Check Point Research (CPR) has warned of a further increase in cyberattacks and thinks it could be partly down to major powers leaking cyber superweapons.
"We have long warned that organisations of all sizes are being bombarded by a global, fifth generation of cyber threats (Gen V). These are multi-vector cyber threats that can cause fatal damage and irreparable harm to the reputation of the compromised company. However, most companies are only secured against what we call third-generation threats (Gen III), which are threats that we've known about since the early 2000s and which seek to exploit vulnerabilities in applications," says Pankaj Bhula, regional spokesperson at Check Point Software.
"Cybercrime is evolving at such a breakneck pace that falling behind on protection for weeks or months can have serious consequences, let alone when security is years out of date. It's no wonder then that the pages of newspapers are filled with articles about victims of cyberattacks."
CPR said the problem is likely to be compounded by cyber superweapons being developed by major powers. The company explained that in the real world, it can take months or years to prepare for a military conflict.
"In the online world, a ‘war‘ can be unleashed in seconds. A cyber superweapon is a piece of malware used against a nation-state causing it significant harm. Perhaps the most high-profile example in recent years is the SolarWinds Sunburst attack."
It is unfortunate that even small hacker groups have access to very dangerous threats because sooner or later these strategic cyber weapons are leaked by the major powers. Moreover, threats and attacks are traded on the darknet, for example, so the number of potential cybercriminals is even larger. Customised data, threats and attacks can be purchased, so amateurs can cause devastating damage for a few tens of dollars.Stopping the cyberattack pandemic will require cooperation between governments, cybersecurity companies as well as individual organisations.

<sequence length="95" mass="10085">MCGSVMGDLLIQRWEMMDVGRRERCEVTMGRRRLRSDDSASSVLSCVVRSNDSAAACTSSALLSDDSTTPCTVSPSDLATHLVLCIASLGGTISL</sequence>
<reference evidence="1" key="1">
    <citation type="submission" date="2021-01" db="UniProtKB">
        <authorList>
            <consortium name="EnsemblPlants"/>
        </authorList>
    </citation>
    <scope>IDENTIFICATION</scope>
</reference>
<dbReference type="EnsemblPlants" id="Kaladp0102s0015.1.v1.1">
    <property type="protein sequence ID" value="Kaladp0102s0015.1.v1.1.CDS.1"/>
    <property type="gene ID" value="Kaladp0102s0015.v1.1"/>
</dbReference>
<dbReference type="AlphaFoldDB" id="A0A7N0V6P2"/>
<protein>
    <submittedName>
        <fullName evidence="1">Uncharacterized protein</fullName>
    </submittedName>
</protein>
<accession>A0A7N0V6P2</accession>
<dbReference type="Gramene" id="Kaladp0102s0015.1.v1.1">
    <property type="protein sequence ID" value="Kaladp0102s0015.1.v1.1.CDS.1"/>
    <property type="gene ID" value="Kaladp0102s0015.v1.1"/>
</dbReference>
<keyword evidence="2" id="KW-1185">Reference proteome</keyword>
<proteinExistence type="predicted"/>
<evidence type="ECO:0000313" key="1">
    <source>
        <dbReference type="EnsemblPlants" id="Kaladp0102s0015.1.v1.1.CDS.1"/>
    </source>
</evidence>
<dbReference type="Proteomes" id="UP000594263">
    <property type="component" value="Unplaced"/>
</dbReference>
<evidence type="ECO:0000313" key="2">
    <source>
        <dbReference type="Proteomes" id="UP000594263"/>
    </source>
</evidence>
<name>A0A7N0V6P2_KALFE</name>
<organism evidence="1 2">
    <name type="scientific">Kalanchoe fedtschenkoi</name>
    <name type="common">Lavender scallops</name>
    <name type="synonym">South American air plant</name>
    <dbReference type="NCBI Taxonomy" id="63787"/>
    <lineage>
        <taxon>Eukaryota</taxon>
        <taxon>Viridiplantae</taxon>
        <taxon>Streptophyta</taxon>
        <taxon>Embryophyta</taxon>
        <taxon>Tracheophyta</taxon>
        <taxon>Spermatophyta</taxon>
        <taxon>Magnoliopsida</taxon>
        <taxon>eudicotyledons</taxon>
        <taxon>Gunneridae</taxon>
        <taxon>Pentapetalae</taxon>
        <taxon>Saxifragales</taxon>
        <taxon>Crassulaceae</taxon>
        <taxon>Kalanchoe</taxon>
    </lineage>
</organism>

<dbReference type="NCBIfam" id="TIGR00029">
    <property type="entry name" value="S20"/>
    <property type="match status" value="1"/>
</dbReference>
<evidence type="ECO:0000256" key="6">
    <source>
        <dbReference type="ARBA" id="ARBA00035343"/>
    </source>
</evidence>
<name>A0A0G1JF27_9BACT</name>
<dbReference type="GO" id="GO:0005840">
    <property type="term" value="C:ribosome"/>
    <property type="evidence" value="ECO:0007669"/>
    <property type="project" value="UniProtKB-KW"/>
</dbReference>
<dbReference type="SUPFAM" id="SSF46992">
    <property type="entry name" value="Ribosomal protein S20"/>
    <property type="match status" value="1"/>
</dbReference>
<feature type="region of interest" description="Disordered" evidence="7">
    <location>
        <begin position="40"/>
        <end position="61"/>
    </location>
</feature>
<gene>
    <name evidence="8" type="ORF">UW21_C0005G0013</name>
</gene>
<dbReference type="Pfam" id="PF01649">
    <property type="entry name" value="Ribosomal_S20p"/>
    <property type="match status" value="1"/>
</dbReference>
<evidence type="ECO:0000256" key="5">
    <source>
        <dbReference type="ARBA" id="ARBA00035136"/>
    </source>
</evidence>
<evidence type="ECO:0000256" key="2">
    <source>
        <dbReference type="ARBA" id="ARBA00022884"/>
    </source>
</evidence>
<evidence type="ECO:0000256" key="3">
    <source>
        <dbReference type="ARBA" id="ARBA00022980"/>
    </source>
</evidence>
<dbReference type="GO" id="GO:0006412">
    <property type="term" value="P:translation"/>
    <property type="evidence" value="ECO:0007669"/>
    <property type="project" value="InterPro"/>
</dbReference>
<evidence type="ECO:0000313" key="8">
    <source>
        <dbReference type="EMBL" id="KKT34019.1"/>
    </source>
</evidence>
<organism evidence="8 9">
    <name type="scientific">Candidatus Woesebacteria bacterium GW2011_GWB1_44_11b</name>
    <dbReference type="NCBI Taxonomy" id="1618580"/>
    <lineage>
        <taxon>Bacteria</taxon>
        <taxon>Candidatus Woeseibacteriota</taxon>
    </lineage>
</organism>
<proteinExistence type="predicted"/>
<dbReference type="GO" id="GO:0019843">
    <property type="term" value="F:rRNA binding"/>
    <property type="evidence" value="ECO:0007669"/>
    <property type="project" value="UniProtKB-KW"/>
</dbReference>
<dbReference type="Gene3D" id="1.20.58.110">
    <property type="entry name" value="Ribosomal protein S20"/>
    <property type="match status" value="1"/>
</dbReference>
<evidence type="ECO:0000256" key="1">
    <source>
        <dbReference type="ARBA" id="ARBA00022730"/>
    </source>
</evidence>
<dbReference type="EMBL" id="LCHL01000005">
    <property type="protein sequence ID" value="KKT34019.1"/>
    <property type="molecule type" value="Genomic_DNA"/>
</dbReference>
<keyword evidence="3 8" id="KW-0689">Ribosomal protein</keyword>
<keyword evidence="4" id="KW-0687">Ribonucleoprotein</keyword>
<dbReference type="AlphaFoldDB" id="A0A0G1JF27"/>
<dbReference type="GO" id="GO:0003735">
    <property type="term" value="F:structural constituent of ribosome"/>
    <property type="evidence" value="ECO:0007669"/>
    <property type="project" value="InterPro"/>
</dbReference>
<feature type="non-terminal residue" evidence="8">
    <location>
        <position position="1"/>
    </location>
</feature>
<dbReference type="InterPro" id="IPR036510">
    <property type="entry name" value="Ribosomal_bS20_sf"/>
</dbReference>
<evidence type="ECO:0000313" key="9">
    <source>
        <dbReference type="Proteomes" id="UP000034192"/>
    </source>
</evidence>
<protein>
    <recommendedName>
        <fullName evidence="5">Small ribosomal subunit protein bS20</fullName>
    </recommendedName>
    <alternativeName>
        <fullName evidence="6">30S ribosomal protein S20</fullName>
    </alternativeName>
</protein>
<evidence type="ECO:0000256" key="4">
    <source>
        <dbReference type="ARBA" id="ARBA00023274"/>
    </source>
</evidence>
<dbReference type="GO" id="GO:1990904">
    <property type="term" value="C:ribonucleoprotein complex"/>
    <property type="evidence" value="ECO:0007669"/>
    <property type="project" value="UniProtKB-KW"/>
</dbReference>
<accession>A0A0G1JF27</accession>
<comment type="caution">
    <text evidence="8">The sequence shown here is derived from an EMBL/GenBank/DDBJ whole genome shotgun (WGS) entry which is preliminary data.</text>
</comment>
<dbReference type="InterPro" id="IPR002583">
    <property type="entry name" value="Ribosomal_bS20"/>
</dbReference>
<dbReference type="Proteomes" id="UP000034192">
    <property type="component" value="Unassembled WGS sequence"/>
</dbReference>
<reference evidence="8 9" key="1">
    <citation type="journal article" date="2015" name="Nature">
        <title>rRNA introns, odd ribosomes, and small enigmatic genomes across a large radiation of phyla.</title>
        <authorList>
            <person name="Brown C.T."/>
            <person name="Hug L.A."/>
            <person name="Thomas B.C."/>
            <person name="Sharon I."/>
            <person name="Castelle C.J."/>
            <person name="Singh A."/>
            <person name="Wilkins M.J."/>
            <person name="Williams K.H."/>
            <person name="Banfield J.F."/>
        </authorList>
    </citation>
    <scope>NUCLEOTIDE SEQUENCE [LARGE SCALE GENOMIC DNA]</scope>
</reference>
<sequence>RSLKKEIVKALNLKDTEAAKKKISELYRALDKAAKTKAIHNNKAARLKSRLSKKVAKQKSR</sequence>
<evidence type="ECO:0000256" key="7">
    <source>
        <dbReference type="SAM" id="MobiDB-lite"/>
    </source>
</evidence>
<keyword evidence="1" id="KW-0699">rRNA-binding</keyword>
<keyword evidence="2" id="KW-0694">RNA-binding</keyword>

In May 2021, US organisations saw an average of 671 weekly attacks. This is a 25% increase from the beginning of the year where organizations faced 589 weekly attacks. In EMEA, the weekly average of attacks per organisation was 780 in May, compared to 643 at the start of the year, a 21% increase.
The comparison with May 2020 sounds even scarier. Year-over-year, there was a 70% increase in cyberattacks on US organisations, and a 97% increase in EMEA.
In the Americas, botnet attacks increased the most in May, up 26% compared to the beginning of this year. This was followed by infostealers (up 19%), banking Trojans (10%) and ransomware (9%). In EMEA, malware attacks on IoT devices (up 144%) and mobile attacks (up 41%) rocketed.